Electrical: Circuit Protection, part 1: Overview of electrical protection, standards
John Yoon provides an overview of electrical and circuit protection and the different standards and best practices engineers need to know.
Electrical protection insights
- The electrical engineer is responsible for many different distribution systems in buildings and it is crucial to know what is needed, how much is needed and the codes and standards designed to keep people safe.
- Failing to understand can lead to serious injury or death if not properly adhered to, which makes electrical safety all the more important.
The electrical engineer is responsible for designing power distribution systems for buildings. Understanding the full circuit–protection requirements will enable the engineer to design the safest and most reliable electrical distribution systems for buildings.
Circuit protection requires an understanding of the power distribution system as well as the development of a protection scheme for circuit overloads, ground faults, and short circuits. Circuit protection can be further enhanced by implementing selective coordination design techniques.
John Yoon, lead electrical engineer at McGuire Engineers, goes over electrical circuit protection and what engineers need to know from the Jun. 28, 2023, webcast: “Electrical: Circuit Protection.” This has been edited for clarity.
John Yoon: It should be understood that the purpose of the NEC is to safeguard people and property from the hazards associated with the use of electricity. This requirement supersedes anything else. So, what we discuss here should be considered in this context, but in the same breath, the NEC is not a design manual. For example, it doesn’t make a distinction between the electrical distribution required for a hotdog stand versus a mission-critical facility. So, when designing electrical distribution systems, we have to make some type of evaluation regarding suitability of use.
Suitability of use means understanding the client’s project requirements and constraints. There’s a concept called the triple constraint that illustrates this balance between three different goals: Time, cost, and quality. The joke goes something along the lines that you can only accomplish two of these three goals. Every other solution that attempts to get all three ends up being a failed compromise. It’s a bit simplistic, but for the sake of our discussion, it gives us a starting point to evaluate project goals.
The four “Rs” of resiliency
With electrical distribution system design, our primary focus is on safety and reliability when distributing electricity. However, the top owner focus is ensuring reliability. Most don’t have to worry about their electrical distribution system if it’s going to fail unexpectedly, but what does reliability really mean? What is an acceptable level of reliability or risk for that matter for your client given their project requirements? This brings up the concept of the four “Rs” of resiliency. These are broad holistic evaluation criteria concepts that we’ll discuss each in turn.
Number one is robustness. The ability to resist an external disruptive event to define magnitude without failure. Robustness aligns with our traditional electrical design concepts for selecting devices to protect against faults, overloads, harmonics, whatever.
But in the same breath, things like fuses and circuit breakers work by interrupting the flow of electricity like turning off power. Given project constraints, how do we minimize that potential disturbance to the smallest portion of our electrical distribution system? Things like selective coordination, things along those lines. We’ll get a little bit more into that later.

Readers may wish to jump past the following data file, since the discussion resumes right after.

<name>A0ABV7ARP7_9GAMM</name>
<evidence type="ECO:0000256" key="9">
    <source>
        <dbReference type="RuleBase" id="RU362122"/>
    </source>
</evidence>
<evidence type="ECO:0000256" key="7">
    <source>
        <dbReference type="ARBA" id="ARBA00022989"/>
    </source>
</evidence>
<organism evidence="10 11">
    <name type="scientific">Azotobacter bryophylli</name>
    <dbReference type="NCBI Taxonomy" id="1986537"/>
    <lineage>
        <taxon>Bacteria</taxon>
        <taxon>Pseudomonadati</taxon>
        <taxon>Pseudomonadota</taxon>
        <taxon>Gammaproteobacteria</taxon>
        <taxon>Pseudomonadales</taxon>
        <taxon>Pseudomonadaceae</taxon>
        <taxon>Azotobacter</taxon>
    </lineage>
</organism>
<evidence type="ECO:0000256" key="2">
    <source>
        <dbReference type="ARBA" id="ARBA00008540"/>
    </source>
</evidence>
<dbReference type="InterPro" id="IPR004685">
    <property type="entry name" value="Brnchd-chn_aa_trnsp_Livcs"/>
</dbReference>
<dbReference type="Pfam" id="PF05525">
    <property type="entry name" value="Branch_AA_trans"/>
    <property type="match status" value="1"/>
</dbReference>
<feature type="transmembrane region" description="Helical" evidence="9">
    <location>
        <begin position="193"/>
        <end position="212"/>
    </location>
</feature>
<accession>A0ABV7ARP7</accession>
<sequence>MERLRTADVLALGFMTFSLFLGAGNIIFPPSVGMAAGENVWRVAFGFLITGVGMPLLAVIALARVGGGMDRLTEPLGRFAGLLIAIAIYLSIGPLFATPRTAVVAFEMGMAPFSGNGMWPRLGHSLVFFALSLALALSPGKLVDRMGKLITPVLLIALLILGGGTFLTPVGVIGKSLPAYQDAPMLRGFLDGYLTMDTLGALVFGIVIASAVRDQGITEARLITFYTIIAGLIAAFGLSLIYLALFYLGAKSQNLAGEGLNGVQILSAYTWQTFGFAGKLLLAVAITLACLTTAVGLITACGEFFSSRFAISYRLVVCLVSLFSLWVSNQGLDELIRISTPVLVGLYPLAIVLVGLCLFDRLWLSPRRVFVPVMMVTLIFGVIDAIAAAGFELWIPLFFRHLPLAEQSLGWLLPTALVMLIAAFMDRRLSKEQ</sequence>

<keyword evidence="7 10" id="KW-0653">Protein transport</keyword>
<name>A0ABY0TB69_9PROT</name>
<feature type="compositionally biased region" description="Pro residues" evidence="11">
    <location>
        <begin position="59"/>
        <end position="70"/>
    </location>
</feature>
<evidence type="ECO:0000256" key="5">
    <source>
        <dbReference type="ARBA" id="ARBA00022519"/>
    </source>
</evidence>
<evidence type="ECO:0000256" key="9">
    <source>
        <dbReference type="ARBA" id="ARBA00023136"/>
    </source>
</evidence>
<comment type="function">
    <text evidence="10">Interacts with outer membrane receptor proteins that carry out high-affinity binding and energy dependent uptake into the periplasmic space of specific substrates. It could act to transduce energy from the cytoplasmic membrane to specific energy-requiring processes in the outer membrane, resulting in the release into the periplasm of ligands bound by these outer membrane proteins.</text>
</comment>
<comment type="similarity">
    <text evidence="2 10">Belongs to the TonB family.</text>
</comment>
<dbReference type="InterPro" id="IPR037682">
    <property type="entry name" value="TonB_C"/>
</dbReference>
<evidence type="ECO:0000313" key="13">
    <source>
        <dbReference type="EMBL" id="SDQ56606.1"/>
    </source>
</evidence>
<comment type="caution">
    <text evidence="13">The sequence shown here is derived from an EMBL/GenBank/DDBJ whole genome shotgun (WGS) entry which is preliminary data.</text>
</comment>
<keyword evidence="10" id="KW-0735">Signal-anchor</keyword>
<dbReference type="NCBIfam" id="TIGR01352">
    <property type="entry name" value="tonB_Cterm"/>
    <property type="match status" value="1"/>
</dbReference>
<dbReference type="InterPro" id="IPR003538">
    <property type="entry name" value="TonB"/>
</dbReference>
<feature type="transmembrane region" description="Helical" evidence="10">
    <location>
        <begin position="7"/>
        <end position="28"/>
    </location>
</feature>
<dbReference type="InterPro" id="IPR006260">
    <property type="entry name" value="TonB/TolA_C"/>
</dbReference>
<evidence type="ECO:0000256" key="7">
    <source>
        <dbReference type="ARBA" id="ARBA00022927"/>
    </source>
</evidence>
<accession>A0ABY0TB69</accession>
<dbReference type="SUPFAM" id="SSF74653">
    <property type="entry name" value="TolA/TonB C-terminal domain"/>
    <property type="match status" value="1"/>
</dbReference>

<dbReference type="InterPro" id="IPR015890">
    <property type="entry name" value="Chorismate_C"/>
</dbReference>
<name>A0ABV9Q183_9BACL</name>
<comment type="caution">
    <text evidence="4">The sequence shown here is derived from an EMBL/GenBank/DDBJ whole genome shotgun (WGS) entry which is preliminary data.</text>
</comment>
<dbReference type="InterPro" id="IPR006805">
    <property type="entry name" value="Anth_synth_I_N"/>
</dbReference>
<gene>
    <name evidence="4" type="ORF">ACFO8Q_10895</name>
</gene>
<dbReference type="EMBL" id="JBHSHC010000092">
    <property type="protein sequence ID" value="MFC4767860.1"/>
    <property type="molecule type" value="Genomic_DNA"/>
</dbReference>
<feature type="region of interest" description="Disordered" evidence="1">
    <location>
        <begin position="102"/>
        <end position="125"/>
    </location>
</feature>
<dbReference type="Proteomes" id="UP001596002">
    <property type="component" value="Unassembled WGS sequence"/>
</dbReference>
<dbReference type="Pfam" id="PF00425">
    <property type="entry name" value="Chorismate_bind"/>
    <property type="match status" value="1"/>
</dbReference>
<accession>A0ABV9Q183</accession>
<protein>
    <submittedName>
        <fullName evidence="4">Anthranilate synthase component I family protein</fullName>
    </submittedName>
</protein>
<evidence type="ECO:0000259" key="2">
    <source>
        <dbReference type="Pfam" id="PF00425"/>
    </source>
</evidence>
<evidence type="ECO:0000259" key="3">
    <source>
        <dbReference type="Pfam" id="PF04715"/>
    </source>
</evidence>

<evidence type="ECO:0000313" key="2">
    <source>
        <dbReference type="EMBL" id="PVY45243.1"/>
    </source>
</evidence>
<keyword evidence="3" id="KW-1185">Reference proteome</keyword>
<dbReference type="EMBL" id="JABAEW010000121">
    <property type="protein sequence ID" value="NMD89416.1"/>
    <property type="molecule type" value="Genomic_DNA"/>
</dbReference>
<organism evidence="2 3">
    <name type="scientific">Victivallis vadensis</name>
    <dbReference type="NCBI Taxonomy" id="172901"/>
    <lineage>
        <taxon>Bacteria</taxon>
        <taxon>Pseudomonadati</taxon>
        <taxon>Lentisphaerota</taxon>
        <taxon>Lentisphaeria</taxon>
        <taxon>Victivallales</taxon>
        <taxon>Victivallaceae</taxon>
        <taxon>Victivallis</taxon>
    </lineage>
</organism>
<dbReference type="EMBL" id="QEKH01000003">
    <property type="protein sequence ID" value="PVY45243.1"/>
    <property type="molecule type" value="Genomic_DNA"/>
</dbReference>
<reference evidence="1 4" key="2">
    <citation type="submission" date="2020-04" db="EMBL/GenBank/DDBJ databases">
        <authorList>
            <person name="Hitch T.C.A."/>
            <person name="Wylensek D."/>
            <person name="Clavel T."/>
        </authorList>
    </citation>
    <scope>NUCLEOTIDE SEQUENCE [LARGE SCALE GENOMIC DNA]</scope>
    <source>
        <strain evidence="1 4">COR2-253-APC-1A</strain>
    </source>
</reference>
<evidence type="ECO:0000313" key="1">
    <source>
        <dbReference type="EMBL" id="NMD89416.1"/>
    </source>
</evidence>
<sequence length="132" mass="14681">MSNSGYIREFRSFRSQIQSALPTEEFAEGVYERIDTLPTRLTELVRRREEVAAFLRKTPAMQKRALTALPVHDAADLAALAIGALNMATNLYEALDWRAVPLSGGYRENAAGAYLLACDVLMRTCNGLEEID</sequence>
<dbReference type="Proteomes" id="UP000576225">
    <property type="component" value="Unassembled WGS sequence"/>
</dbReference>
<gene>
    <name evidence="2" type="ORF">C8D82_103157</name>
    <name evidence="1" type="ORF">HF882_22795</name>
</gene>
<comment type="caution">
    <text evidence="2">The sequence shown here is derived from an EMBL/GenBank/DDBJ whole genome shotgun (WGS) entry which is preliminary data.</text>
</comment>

Number two of the R’s of resiliency, redundancy, the ability to substitute alternate resources should the primary resource fail because of that external event. So, the primary resource for most electrical distribution systems is the local utility company. But what happens if that goes away during a storm event or some other catastrophe? The solution for redundancy can be any one of the items listed on the slide or potentially other things as well. But the question is what is appropriate for your client if it isn’t specifically required by a code or standard?
There are prescriptive redundancy requirements in codes and standards such as this excerpt from NFPA 110, but again, as illustrated by six different levels of required redundancy, one size doesn’t necessarily fit all.
Redundancy also typically adds complexity and cost. However, the application may demand it. Randy has a case study later that has excellent examples of redundancy in an electrical distribution system where the loss of power could mean loss of life.
Number three, resourcefulness, being adaptive in response to an incident. Resourcefulness is a natural extension of redundancy. How flexible is your distribution design? If something should be catastrophically damaged, what happens then? Or, for example, what about maintainability? Do I have to shut down my distribution system to perform regular maintenance? Is that going to be acceptable to the clients?
Number four, rapidity, the ability to quickly respond to prevent further degradation or to recover after an incident. While it would be nice to instantly provide an alternate source of power like a UPS for every project, but again, we usually have project constraints. Sometimes there’ll be prescriptive code requirements like this excerpt from NFPA 110. But what if there are no specific requirements within the codes or standards? What do you do then?